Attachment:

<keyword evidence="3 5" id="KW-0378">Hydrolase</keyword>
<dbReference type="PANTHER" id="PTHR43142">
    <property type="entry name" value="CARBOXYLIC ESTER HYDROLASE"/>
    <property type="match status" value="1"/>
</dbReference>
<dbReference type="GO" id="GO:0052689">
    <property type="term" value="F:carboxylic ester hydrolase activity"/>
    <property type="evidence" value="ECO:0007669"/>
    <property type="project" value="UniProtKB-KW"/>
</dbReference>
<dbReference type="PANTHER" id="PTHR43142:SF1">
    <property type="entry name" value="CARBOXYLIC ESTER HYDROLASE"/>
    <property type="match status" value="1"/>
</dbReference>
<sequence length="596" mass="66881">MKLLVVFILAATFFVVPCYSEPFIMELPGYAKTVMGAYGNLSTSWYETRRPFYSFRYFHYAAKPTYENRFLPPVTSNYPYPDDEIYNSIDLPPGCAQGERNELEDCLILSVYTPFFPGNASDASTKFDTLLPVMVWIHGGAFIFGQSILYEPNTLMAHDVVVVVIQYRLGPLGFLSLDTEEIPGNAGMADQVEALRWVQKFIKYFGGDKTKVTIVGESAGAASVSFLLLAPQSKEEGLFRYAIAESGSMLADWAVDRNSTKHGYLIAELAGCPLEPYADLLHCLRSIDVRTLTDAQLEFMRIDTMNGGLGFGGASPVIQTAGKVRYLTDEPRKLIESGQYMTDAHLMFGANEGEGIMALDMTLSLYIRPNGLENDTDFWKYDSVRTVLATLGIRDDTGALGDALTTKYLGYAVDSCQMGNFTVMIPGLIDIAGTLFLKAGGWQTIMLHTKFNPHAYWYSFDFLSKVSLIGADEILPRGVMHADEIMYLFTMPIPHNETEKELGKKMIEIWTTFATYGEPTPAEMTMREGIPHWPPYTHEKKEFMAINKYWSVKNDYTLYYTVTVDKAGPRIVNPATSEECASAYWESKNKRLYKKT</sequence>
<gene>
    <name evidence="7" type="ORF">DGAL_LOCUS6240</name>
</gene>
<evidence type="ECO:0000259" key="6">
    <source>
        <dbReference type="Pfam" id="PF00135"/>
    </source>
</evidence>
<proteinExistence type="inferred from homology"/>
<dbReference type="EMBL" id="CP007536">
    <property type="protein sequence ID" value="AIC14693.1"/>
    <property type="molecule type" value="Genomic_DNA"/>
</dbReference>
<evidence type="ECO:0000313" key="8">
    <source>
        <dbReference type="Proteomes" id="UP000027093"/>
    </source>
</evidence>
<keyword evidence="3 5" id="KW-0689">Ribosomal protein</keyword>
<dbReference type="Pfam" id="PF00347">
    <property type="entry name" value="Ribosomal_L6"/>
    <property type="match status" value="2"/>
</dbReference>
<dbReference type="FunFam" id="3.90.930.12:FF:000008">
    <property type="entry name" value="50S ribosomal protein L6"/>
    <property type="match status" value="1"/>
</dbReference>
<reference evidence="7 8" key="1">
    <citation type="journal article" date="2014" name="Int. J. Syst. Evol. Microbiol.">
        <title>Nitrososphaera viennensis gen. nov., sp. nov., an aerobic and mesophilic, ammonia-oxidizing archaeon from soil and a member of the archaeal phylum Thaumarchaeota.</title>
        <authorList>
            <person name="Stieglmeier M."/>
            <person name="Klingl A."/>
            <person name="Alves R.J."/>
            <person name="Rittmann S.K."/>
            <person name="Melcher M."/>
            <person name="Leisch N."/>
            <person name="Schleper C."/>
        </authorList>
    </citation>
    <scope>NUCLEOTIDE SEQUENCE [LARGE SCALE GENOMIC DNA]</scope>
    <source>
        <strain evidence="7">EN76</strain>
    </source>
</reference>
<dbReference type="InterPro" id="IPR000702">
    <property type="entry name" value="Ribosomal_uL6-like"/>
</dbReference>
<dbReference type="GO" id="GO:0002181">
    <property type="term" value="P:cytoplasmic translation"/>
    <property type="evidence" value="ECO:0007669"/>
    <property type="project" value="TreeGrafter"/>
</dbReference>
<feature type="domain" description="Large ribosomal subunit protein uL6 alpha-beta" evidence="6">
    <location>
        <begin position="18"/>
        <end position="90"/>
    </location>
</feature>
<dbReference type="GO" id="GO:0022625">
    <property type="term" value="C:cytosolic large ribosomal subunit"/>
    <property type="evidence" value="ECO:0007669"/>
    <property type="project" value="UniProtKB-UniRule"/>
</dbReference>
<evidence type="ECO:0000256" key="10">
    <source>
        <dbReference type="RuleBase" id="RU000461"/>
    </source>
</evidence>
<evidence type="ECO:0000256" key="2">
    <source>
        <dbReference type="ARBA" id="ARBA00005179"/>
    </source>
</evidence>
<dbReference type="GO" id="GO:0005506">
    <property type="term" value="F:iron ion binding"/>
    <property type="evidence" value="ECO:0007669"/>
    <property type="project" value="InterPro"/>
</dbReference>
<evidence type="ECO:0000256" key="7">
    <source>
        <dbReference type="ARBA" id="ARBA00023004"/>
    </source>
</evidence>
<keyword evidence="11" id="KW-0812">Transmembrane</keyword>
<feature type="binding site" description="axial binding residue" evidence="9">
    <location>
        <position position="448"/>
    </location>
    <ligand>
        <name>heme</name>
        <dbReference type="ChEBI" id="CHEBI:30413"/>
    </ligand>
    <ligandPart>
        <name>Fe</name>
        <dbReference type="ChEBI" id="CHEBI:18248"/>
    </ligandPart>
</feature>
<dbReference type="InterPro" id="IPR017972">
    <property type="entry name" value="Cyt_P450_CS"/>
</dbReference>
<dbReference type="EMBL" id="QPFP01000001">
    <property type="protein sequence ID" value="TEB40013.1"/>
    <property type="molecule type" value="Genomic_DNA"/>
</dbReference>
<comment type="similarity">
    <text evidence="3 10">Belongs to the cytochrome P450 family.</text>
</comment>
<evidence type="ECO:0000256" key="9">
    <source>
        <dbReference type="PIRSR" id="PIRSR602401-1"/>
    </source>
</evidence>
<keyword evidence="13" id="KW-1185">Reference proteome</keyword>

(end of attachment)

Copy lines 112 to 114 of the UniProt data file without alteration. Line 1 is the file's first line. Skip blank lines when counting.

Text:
    </ligandPart>
</feature>
<dbReference type="InterPro" id="IPR017972">